Who knows, I may buy one down the road as a back-up to my HTC Desire HD. Yes, the camera is that good, and HDMI out and USB-on-the-Go is a very useful feature.

Monday, June 20, 2011

SwiftKey for Android

My HTC Desire HD's Sence UI comes with a better than average keyboard. It even has a Compact QWERTY option. Where is really falls short is the dictionary. Many words seem to be missing from the dictionary. It does allow new words to be added, but that does not solve its shortcoming. It will often predict a word in the plural, before the singular. This forces you to type the entire word, less the "s". Worse, it adds some of your typos into the dictionary so I regularly clean up my dictionary.
So after four months I decided to try something else.

SwiftKey from TouchType was very well regarded. I was sold in a few minutes. Word prediction is amazing. Not only does it predict the word you want to write from the first few letters you type, it predicts the next word based on the previous words you typed. It also learns your typing habits and gives you suggestions based on what you have written before. 

The other place where this app works is that it uniformly shows you only three three word suggestions by default, which is actually more useful than seeing more options. Instead of a different number of suggested words being shown in different configurations on the screen, limiting it to three, which are always found in the same place on the screen results, is much more intuitive.

It is a paid app costing Php87 local, but there is a 31-day demo and a Beta version which you can use for free. Buyers of the current version get a free upgrade to the next version.

New dark theme from Swiftkey X (Beta)

Is this the best keyboard? I do not know. I have used Swype, and can imagine that  many would prefer Swype. There are other well regarded keyboards in the market. But I am sticking with Swiftkey. Since I have been using it, I type faster have zero typos. Yes, zero typos. Basically, there really is nothing more I want, so it give me no reason to look at anything else.

Dual core drag race: LG Optimus 2x, HTC Sensation or Samsung Galaxy S II

If you are in the market for a dual core phone,  it means for some reason or other you want the fastest phone money can buy. So, lets start there which is the fastest?


The LG Optimus 2x

  • Dual-core 1GHz ARM Cortex-A9 proccessor, ULP GeForce GPU, Tegra 2 chipset 
  • 512MB RAM 

HTC Sensation

  • Dual-core 1.2 GHz processor, Adreno 220 GPU, Qualcomm MSM 8260 Snapdragon chipset 
  • 768MB RAM 

Samsung Galaxy S II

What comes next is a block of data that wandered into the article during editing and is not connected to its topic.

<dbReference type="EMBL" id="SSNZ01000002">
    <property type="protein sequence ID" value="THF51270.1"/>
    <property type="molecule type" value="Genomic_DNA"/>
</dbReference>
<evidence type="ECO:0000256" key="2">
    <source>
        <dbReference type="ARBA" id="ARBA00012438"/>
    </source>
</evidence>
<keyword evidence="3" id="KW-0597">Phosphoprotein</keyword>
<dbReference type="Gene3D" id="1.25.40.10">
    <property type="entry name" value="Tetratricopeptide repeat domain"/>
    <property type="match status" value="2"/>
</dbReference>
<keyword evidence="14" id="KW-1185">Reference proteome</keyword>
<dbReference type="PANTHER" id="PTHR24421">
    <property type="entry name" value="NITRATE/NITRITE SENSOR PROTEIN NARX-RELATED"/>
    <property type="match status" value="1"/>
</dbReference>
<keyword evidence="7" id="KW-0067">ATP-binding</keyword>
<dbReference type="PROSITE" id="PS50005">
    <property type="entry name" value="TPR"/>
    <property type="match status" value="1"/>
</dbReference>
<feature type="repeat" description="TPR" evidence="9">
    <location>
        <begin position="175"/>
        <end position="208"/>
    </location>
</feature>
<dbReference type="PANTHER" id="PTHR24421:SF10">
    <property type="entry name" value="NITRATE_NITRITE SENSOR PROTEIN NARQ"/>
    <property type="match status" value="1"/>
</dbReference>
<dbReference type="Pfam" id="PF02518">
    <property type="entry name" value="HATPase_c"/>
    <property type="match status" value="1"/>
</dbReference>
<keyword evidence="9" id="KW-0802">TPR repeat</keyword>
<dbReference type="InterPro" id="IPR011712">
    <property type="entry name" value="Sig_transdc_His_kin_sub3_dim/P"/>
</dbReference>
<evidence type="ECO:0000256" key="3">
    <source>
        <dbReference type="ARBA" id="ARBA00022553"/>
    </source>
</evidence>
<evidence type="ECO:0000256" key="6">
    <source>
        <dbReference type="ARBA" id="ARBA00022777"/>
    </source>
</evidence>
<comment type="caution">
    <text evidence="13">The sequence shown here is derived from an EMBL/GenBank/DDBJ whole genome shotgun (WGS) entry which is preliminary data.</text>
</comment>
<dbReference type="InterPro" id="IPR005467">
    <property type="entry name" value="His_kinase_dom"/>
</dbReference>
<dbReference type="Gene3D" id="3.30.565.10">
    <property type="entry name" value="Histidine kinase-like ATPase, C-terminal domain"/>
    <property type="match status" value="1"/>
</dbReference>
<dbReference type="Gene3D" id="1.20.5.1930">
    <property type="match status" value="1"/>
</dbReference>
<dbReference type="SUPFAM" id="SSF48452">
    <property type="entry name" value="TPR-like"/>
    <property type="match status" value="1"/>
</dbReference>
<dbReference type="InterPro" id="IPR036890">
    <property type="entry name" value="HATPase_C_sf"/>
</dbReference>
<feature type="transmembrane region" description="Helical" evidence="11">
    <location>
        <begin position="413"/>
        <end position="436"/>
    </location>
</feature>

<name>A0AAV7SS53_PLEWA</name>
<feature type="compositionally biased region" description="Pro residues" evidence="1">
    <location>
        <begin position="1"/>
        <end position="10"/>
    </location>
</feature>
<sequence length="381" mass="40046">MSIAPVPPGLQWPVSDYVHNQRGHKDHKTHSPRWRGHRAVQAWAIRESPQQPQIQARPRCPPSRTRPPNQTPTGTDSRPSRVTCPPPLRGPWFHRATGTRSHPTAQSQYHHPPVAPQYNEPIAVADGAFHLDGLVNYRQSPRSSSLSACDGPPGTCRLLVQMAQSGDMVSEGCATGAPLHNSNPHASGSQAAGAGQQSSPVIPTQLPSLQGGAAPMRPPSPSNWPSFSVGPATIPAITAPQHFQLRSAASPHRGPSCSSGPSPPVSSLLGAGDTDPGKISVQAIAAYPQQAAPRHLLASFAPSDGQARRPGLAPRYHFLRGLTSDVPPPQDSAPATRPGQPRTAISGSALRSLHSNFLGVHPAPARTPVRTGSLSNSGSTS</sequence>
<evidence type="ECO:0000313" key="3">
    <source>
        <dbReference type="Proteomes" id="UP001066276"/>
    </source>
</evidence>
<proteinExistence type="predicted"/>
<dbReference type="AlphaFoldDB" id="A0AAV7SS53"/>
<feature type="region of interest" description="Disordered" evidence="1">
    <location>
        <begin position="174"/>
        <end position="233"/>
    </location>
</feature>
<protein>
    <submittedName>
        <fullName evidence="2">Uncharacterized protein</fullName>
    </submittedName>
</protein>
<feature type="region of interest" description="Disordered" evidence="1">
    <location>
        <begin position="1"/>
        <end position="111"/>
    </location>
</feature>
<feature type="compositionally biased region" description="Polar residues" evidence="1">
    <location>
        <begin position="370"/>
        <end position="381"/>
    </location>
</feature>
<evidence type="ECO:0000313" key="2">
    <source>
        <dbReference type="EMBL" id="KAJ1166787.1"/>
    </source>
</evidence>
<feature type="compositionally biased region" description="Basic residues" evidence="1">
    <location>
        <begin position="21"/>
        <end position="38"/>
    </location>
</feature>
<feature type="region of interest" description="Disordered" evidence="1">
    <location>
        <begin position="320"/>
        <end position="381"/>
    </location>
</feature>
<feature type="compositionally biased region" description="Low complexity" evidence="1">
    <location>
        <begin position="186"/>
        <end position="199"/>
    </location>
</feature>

• Dual-core 1.2GHz ARM Cortex-A9 proccessor, Mali-400MP GPU, Orion chipset 
  • 1GB RAM

Synthetic Benchmarks. Our favorite source of mobile phone information, GSM Arena has benchmarked the LG Optimus 2x, the HTC Sensation or Samsung Galaxy S II. 

In five out of six benchmarks the Samsung Galaxy S II is the fastest, with a tie with the HTC Sensation in one benchmark. As against the LG Optimus 2x, the Samsung Galaxy S II rules all the benchmarks.

  • Galaxy S II versus Sensation (won-loss-draw): 5-0-1
  • Galaxy S II versus Optimus 2x: 6-0-0

So the Galaxy S II is king. Who comes in second?

The LG Optimus 2x beats the sensation in four out of six benchmarks, the HTC Sensation taking one benchmark and forging a tie in another.

  • Optimus 2x versus Sensation: 4-1-1

The LG Optimus 2x beats the HTC Sensation. Given the LG 2x is the cheapest option it is not bad option at all. 

Sunday, June 19, 2011

Six months on Ubuntu Linux

I have been on Ubuntu Linux for six months now. I first use Version 10.10 and am not on Version 11.04 on a four year old HP Compaq 6510b which used to run Window Vista with the RAM upgraded from 1GB to 2.5GB.

Hardware. When I installed Ubuntu 10.10 the benefits were clear immediately. I found the operating system so efficient I downgraded back down to 1GB of RAM. I have another HP 6510b running Vista with 2.5GB of RAM. I place the 2GB of RAM in another HP 6510b running Vista. Ubuntu Linux with 1GB of RAM runs faster than Vista with 4GB. 

Two finger scrolling works on the touchpad. I was able to output video at 720p via the VGA port to my LCD TV. Things I cannot do with Vista. Installing Ubuntu made what felt like an old slow machine to a new fast machine. 

While most everything including WiFi and Bluetooth worked without any special configuration, I still have had no luck with the Fingerprint scanner and configuring a printer is still a pain.
The upgrade to 11.04 brought the new Unity interface which I love at a moderate increase in system resource use, I lost the ability output video at 720p now being limited to 1024 x 768, and the hardware mute button indicator light on the HP 6510b is a little buggy, displaying the the laptop is set to mute mode when it is not. The button itself works fine.

Software. Ubuntu has its own "App Store", but outside that installing software gets difficult. Even when you have version designed specifically for Ubuntu Linux installing is more than a download and double click affair. Installing Google Earth and Dropbox required searching on Google to get them working and entering commands via the Terminal. 

Once you get them working, functionality might be below 100%. Sharing places via email on Google Earth does not work. 

Summary. Ubuntu Linux is 90% of the way to being ready for the prime time. There really is no need to improve the interface or its functionality right now. It is at parity with everything else in the market, but hardware compatibility and installing of third party software is what needs work.

Saturday, June 18, 2011

Samsung Galaxy Ace "Sleep of Death Issue"

Six days ago I picked up a brand new Samsung Galaxy Ace. Five time in four days it suffered the so-called "Sleep of Death". The handset is still running, you can call it, but the phone itself will not ring and the cannot be revived from sleep mode.